When being treated for an under-active thyroid, Mary noticed a change in symptoms and attended her GP. She was told that her condition was under control, but her health continued to deteriorate.
In 1976, when she was 26 years old, Mary was diagnosed with an over-active thyroid. This was treated successfully and she went into remission. Over 20 years later, she then developed an under-active thyroid and was treated with Thyroxin. This medication effectively controlled her condition, and Mary was able to carry on helping her husband run their off-licence business.
During 2006, however, Mary began to develop symptoms such as palpitations, shaking and breathlessness. She reported these to her GP throughout 2006, who noted that while her blood tests showed she had slightly elevated markers, it was nothing to worry about.
Mary continued to be treated for an under-active thyroid, but her symptoms persisted. After pressing the issue with her GP for nearly a year, he finally agreed to send her for an X-ray. This was carried out at the local hospital at the end of December. The results were sent to Mary’s GP, who told her everything appeared to look normal. However, she still did not feel well, and became particularly concerned when she began to vomit a white frothy substance. Her GP eventually suggested she should be referred to a private consultant, but he repeatedly failed to book an appointment.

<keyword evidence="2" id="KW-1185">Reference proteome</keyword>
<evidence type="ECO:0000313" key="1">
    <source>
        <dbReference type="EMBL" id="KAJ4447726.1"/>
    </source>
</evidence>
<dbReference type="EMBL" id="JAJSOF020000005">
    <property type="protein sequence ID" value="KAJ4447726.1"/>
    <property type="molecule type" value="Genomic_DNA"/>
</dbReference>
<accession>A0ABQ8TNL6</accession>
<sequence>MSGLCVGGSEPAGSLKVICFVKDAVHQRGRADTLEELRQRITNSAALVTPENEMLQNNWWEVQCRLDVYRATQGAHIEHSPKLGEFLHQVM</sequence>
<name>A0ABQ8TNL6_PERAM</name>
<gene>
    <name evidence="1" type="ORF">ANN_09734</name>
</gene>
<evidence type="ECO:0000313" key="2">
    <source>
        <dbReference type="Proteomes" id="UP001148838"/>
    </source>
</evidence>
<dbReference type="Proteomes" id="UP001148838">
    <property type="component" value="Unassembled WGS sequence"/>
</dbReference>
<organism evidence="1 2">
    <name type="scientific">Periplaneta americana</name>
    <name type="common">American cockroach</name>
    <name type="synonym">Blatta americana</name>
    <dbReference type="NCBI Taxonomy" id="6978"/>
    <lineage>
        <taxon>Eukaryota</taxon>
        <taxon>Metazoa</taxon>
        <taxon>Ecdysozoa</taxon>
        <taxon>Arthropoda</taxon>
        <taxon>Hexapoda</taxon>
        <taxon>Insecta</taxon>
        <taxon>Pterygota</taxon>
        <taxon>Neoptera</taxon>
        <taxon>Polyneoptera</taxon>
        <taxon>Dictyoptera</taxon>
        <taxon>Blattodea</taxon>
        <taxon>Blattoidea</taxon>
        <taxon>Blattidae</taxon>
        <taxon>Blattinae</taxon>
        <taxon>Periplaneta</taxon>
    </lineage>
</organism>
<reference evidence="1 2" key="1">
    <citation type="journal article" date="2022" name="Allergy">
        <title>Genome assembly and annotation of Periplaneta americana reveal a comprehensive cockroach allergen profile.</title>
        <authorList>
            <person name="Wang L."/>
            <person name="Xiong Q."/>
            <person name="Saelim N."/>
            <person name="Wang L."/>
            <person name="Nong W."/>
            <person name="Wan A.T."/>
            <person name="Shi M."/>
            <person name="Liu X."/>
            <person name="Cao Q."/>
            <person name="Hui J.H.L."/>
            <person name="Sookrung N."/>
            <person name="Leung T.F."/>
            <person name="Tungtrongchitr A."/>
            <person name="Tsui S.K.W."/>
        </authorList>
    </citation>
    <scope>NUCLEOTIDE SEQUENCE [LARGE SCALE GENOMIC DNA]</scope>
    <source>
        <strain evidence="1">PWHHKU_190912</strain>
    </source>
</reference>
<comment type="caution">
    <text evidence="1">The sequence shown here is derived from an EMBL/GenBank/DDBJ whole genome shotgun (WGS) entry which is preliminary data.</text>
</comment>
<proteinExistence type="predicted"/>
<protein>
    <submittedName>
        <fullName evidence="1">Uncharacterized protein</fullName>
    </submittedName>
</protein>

While she was waiting for an appointment to be made, Mary’s health became progressively worse. She started to vomit blood and was struggling to breath. She was rushed to A&E, and was immediately admitted. Doctors then discovered that Mary had an over-active thyroid, despite the fact she was being treated for an under-active thyroid. The medication she has been taking was, therefore, making her condition worse.
Mary was so unwell that the hospital was unable to regulate her thyroid. Consequently she was given radioactive iodine treatment, which kills off the thyroid gland entirely. As a result of her GPs negligence, Mary’s thyroid no longer functions properly and she must take medication for the rest of her life. She is also at constant risk of heart failure, which has made her too scared to do many of the things she used to, including shopping, working and having relations with her husband.
Mary felt upset that her life had been turned upside down because of her GPs mistakes. She contacted Glynns, and we reviewed her medicals notes. These revealed that her blood tests showed a suppressed TSH and rising T4, while her X-ray displayed she had an enlarged heart. Both of these things should have lead Mary’s GP to reduce her dose of Thyroxin, which then would have prevented her subsequent health problems.
Mary’s GP admitted breach of duty in prescribing inappropriate medication, and her case was settled for £4,000.
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